Beyond that I can’t promise much
of anything. I don’t know that everyone
here will eat tomorrow or stay warm until the summer, but I do know
that that is the mission of God and so it also is the mission of
the Church.

And we see the partnership in
places like this. A meal is served,
worship happens together, and the Kingdom of God becomes a present
reality, no longer confined to an idea that we can only dream
about.

This, right here is the church of
Jesus followers doing just that … following in the footsteps of
Jesus. And when we who proclaim to follow
actually do it, our hope can turn into
gratitude.

2000 years ago Jesus began his
ministry with these words: “repent, for the Kingdom of God is at
hand.” In other words, change the way that
you are living because God’s way is better and it is available to
you from this moment forward. Then he
spent the next three years modeling that way of life for us and
inviting people along the way to follow his
lead.

And many people over the years
have done that. But the reality is that it
is a hard thing to do and so many people have not … good people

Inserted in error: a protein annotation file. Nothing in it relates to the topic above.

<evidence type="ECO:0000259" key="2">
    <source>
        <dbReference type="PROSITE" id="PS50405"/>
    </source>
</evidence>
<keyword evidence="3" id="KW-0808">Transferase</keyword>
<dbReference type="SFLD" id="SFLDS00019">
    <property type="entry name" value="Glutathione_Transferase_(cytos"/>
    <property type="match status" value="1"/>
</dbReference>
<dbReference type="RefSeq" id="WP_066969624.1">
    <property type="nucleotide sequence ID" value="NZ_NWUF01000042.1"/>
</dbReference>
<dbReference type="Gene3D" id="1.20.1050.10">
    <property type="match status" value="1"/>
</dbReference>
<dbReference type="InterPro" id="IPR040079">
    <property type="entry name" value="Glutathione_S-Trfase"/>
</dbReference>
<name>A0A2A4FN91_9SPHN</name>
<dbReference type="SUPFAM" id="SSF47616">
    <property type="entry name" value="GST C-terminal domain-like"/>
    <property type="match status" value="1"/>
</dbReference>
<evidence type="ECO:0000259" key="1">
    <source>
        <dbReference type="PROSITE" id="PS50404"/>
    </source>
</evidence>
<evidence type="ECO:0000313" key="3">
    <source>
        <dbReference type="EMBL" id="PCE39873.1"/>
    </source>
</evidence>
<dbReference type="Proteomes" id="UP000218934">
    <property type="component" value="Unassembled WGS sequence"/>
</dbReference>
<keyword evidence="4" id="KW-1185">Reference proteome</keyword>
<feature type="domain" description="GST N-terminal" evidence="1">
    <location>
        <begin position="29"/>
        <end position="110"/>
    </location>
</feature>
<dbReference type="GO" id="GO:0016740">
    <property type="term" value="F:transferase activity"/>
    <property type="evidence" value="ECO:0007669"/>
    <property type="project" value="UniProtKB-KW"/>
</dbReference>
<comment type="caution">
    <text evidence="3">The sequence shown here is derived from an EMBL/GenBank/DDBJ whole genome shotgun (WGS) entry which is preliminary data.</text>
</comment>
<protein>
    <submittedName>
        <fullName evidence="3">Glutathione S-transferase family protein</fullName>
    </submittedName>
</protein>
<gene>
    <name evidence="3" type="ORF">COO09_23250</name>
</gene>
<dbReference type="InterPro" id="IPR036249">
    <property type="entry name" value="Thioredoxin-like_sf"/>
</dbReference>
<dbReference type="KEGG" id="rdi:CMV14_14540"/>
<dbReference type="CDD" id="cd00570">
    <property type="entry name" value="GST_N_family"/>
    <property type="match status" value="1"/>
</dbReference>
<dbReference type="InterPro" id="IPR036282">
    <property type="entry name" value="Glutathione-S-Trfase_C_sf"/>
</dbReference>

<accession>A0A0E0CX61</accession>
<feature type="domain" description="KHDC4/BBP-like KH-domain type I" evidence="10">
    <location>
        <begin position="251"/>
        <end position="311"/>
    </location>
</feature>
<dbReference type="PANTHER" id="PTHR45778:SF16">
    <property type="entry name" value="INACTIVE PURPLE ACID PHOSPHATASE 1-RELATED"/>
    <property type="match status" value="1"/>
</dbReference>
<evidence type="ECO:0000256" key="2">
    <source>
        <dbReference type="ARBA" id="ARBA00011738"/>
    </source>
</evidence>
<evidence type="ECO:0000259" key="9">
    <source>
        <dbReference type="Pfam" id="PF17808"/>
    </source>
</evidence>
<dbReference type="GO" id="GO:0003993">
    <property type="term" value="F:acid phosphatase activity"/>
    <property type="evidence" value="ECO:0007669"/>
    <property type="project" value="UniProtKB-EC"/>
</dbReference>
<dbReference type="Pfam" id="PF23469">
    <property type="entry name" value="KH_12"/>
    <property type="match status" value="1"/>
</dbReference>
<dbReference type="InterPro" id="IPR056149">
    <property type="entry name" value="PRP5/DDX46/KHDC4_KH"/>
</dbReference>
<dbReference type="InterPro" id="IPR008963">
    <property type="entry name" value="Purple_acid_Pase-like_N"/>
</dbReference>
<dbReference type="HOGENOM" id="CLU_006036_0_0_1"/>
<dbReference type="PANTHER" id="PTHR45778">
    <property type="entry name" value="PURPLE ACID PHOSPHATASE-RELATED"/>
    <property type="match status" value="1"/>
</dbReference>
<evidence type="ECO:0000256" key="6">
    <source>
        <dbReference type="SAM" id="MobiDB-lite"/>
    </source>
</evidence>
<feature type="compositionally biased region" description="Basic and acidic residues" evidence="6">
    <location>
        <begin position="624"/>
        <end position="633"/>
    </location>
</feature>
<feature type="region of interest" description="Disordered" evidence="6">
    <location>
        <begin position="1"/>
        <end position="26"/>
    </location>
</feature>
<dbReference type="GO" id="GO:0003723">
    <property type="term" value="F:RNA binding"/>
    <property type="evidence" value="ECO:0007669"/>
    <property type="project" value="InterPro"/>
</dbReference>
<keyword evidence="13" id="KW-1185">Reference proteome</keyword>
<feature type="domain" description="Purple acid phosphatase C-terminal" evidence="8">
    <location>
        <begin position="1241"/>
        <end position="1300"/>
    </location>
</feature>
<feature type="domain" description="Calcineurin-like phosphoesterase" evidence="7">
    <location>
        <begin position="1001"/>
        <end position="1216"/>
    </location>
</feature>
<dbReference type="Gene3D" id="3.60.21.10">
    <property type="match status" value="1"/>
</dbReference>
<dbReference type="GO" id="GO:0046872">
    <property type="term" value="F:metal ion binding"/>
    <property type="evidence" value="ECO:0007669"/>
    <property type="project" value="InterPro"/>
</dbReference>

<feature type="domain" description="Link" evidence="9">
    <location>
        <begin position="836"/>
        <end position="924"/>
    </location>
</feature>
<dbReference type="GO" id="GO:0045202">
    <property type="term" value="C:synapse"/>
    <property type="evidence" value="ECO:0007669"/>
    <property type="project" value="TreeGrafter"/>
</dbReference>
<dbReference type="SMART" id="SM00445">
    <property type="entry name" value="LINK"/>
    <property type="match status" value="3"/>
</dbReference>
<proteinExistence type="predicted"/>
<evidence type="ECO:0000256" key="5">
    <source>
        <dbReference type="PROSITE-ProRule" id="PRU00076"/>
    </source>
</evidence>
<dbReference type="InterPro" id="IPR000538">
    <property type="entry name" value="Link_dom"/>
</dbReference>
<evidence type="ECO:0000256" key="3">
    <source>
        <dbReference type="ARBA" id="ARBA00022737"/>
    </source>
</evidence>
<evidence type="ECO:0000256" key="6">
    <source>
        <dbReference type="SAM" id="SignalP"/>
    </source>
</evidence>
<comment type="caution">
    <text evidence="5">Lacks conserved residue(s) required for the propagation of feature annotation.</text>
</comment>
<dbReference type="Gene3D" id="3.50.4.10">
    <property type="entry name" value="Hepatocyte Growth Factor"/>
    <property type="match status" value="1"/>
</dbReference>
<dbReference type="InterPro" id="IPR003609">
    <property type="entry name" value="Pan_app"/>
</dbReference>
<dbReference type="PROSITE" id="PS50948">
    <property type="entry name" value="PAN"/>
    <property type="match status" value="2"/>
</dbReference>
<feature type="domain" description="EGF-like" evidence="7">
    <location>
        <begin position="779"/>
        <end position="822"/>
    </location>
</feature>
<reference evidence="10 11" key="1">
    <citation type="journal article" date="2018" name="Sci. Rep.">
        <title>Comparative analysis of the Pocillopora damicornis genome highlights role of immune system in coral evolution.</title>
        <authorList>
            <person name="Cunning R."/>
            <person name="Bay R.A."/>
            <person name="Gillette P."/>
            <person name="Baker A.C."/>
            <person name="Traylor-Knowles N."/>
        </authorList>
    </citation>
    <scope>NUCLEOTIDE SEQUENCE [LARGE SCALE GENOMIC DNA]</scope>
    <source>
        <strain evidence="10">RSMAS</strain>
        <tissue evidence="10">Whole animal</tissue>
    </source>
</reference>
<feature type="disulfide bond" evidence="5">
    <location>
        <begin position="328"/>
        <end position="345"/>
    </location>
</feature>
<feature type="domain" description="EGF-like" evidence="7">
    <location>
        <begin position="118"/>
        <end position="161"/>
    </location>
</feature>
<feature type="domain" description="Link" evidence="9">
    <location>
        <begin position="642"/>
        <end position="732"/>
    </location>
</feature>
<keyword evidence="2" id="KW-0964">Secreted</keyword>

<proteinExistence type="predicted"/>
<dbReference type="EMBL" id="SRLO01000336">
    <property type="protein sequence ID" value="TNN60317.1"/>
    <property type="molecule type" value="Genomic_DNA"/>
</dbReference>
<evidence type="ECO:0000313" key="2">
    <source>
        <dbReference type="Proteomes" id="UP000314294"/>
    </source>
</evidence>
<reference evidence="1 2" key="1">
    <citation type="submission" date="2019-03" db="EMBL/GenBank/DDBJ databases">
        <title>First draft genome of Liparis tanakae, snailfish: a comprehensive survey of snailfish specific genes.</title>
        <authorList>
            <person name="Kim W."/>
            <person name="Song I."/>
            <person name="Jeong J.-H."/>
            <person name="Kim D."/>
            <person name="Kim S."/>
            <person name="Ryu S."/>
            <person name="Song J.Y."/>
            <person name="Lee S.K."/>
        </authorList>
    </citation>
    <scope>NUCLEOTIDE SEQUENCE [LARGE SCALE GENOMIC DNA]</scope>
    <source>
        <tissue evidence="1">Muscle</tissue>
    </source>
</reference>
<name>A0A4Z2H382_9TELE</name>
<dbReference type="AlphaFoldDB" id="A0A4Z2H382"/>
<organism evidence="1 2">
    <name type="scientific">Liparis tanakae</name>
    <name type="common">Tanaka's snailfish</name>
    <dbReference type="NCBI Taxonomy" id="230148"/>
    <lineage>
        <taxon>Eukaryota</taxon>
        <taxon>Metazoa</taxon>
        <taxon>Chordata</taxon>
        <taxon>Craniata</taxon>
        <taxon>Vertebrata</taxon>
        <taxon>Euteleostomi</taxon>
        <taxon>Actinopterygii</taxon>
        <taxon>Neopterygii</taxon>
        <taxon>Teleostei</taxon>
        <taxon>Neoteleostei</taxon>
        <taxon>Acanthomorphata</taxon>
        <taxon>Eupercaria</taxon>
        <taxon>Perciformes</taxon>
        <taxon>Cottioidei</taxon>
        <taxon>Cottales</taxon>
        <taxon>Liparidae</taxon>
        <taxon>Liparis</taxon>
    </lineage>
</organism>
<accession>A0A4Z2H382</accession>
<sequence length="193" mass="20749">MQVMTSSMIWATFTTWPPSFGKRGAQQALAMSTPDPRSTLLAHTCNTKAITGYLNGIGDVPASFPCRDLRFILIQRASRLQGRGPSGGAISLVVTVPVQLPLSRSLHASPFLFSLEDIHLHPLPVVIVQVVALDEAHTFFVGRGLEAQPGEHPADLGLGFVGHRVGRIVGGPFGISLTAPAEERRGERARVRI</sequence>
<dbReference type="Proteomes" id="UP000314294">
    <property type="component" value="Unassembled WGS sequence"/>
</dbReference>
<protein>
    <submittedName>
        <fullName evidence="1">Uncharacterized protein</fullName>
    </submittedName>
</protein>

too! And consequently, we have violence
and poverty and hatred and suffering, etc.
It’s still here. We still
live in brokenness.

And so our hope for today and
tomorrow, “The kingdom of God is at hand,” is only a glimpse of the
ultimate hope that Jesus offers us. It is
real and we can find real comfort in Jesus’ oneness with the
afflicted, as well as in the knowledge that God’s mission and the
church’s mission are one and the same; to bring and end to the
consequences of sin & brokenness.
And we shouldn’t take these glimpses for granted, but
be thankful for them.

But ultimately, those moments will
serve us best if we take them for what they are.
And that is a sign … a glimpse of what is to
come. Jesus’ final words on the cross were
“it is accomplished.” In other words, the
outcome is set. And though the journey may
seem like a difficult and long one at times, our ultimate hope …
the end goal & belief of the Christian faith is that all of
creation would be redeemed and that we would live eternally with
our God.

And in that time, every tear will
be wiped away & all suffering will come to an
end.

But for today we find comfort in
the companionship of Jesus and the knowledge that God is on a
mission with the church, and that mission is
you!

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~ by Will Norman on March 10, 2009.

3 Responses to “Hope for the Hopeless”

  1. Hi thanks for a great post. I’ll be back 🙂

  2. Awesome sermon bro….the Kingdom of God is at hand!!! that feels so good!

  3. Will – I really enjoyed reading your message for the men and women at Safehaven. I feel sure it made quite an impression on many of the people there. You continue to inspire me and make me proud of you.
    Mom